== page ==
While fighting with my discrete graphics card, I reinstalled Ubuntu several times. The first couple times I was very careful to move the .priv and .der key I was using to sign my dkms kernel modules to another partition. Unfortunately, as I got more frustrated I became less careful and apparently accidentally cut and pasted from the backup (rather than copying and pasting) and then reformatted over the sole remaining key in the next re-install. I used photorec to try and recover the files but unfortunately no *.der or *.priv files were recovered.

It seems that the intended way to un-enroll machine owner keys (MOKs) is

mokutil --delete keyname.der

Given that I no longer have the public key, is there another way for me to un-enroll it?

3 Answers 3


To delete only one specific key from the database you could first use the --export flag, like so:

$ mokutil --export

This will export all machine owner keys to the current directory:

$ ls -1 MOK*

They are numbered according to the list given by

$ mokutil --list-enrolled
[key 1]
SHA1 Fingerprint:....
[key 2]
SHA1 Fingerprint:....

which should then enable you to delete only one specific key, e.g. key 1:

# mokutil --delete MOK-0001.der

Figured it out. The --reset parameter does the trick.

sudo mokutil --reset

If you had multiple MOKs enrolled and only wanted to remove one it might not be ideal.

If someone comes up with a better option I'll accept that answer.


I realize this is an old question, but I have had fits with this issue regarding VirtualBox and machine owner keys - to the point that I had rebuilt one each time VirtualBox would not start a session.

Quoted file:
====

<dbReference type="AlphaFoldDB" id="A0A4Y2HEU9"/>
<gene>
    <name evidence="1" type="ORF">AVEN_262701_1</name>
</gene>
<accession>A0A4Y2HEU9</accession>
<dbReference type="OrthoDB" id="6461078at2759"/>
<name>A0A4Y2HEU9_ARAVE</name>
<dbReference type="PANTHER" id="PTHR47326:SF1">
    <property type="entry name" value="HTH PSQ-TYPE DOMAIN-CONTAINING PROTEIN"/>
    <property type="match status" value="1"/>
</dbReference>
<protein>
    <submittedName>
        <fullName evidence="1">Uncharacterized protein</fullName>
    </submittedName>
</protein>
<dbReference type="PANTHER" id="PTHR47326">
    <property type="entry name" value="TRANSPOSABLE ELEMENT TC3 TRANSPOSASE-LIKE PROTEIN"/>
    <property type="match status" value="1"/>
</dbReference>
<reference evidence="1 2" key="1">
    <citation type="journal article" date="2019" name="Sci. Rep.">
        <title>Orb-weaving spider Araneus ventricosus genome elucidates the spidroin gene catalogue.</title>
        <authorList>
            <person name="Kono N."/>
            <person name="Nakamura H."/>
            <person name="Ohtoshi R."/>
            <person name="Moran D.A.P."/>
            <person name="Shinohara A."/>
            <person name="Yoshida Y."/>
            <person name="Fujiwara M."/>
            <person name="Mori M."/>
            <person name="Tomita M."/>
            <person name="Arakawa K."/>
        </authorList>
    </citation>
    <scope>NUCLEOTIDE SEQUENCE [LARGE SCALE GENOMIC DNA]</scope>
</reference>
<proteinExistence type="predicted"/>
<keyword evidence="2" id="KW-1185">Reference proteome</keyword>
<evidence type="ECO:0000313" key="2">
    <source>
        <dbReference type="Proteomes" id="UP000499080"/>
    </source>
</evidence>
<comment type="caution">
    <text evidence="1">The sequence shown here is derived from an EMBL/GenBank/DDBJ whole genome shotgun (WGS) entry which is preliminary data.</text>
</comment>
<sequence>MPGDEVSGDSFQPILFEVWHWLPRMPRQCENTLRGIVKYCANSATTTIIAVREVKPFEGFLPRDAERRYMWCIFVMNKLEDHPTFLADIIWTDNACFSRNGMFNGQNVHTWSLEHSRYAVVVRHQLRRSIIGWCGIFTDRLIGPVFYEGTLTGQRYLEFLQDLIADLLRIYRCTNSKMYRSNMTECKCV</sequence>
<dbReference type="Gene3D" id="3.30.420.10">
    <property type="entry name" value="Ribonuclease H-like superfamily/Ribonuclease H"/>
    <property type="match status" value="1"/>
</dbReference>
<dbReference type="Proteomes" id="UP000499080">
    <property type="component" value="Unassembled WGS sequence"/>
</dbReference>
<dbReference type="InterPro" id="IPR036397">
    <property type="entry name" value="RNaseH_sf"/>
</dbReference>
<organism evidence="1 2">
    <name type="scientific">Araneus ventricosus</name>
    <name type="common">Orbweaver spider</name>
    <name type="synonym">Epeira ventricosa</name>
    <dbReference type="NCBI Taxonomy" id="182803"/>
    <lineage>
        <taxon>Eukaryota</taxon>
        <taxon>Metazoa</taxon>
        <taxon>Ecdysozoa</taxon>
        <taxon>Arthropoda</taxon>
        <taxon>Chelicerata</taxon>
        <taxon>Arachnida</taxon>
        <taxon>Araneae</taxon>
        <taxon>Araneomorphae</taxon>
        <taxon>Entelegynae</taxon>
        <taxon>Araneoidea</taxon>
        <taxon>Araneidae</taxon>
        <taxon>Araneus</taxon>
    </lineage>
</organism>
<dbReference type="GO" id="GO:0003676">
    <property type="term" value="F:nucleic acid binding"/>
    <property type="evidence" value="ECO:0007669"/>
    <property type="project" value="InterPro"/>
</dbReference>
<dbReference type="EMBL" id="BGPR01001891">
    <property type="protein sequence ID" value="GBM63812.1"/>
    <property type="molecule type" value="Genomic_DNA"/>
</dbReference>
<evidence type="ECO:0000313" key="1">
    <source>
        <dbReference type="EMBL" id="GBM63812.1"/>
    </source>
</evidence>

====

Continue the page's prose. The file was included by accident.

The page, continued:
Here is what I wound up doing:

  1. Created a sub-directory called mokkeys.
  2. Did a cd to that directory.
  3. Executed the command mokutil --export to list all the MOK*.der's.
  4. Executed the command mokutil -l | less to compare the listed der's with what the detail listed per key and identified the extra keys that I wanted to remove.
  5. Executed the command sudo mokutil --delete for each MOK*.der individually. (always double prompted for the MOK password, sudo was the only way this worked for me - have been trying to remove these for way too long a time).
  6. Rebooted and went through the shim prompts to delete the keys (they were numbered sequentially here and did not match (by number) the ones I flagged for deletion).
  7. Rebooted at the end of that process.
  8. executed the command ' mokutil -l | less ' to see if they extraneous keys were removed (they were)
  9. Did my private happy dance --- :-)

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